Special Note: Not for use in pregnancy except under the supervision of a qualified doctor.

Source: mountainroseherbs.com, herballegacy.com

Photo Credit: nccih.nih.gov

5. ST. JOHN'S WORT

Hepericum perforatum is commonly known as St. John's Wort. It is considered a holy herb because it was used during the Middle Ages and was once believed to protect people from curses, demons and lightning. It is native to Europe but has also been cultivated in other temperate climates around the world, especially in North America. It is a creeping perennial, producing yellow star-shaped flowers. 

Uses: St. John's Wort is used to promote a healthy mood and emotional balance, and several clinical trials have studied the effectiveness of this, with most of them showing positive results that compare to standard medicines. 

Purpose in Mindtrac: It has been proven in scientific studies to mimic the effects of antidepressant drugs. It is so effective that it is strongly advised against combining this herb with any antidepressant drug.

Special Notes: Not to be used during phototherapy. Those with fair-skin should avoid a lot of sun exposure while taking this. Do not combine with any other anti-depressants.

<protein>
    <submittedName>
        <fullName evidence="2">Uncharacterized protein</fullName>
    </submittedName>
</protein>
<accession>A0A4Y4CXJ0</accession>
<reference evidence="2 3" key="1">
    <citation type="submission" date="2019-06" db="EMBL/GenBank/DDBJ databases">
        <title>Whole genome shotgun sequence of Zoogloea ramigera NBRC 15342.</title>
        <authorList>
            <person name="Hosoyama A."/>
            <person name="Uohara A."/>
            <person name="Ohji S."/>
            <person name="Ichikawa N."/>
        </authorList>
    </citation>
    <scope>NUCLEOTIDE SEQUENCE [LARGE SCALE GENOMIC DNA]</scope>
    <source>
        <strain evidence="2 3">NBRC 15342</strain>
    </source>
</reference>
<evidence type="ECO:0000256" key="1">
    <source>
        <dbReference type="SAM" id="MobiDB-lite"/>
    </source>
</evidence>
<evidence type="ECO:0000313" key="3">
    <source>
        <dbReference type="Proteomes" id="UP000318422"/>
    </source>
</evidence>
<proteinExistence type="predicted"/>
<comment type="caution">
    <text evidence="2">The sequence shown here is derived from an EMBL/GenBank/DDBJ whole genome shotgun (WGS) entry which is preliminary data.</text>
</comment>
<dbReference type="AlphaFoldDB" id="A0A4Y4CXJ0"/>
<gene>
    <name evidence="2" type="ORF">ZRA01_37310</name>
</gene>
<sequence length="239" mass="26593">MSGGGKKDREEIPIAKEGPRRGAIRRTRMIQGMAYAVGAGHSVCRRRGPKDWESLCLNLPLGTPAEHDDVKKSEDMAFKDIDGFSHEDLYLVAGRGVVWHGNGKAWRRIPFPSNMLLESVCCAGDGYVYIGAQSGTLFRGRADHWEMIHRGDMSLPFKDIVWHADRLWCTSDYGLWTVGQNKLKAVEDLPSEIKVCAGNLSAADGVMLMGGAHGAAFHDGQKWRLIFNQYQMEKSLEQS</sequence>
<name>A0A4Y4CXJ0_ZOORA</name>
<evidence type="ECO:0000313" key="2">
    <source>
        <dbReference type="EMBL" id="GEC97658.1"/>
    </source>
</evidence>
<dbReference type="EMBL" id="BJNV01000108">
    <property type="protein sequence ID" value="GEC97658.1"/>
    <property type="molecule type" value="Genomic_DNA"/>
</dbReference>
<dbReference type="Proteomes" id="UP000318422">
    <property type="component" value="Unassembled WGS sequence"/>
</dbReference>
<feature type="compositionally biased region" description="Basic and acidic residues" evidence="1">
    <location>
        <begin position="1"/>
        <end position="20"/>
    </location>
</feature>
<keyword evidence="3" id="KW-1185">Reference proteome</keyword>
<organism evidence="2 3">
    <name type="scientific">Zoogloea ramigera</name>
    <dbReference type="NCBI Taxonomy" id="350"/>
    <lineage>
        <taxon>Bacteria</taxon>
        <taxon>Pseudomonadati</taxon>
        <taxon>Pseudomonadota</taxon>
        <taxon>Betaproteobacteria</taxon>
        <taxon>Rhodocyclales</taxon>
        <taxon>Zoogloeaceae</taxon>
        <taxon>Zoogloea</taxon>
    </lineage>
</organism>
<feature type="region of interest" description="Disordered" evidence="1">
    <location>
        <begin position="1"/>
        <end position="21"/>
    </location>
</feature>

Source: mountainroseherbs.com, herballegacy.com

Photo: mariposaherbs.com

6. MULLEIN LEAF

Mullein has silvery green leaves and yellow flowers. It can grow up to 8 feet in height. In it's first year of growth, it appears as pictured above, but in the second, it will send up a large spike of yellow flowers. It is native to north Africa, many parts of Asia and Europe, and is now widely spread around world. It grows as a weed in a lot of places. and will even grow in compacted crappy soil. The roots are strong and will break up the soil, and the leaves provide nutrients to the soil when they die. It has been found to improve soil by making it good enough for other plants to thrive, and then will quit growing there. 

Uses: It has several practical uses as well as medicinal. Ancient Roman botanists recommended it for use for lung conditions. It was used as a hair wash, the leaf ash would darken hair, and the flowers would lighten it. Leaves could be dried and rolled up to use as candle wicks, and the large flower stalks were used for torches. Mullein, was brought to North America by settlers and the Native Americans found a lot of uses for it. The root could be made into a teething necklace for babies, the leaves as a poultice for cuts, or smoked as tobacco.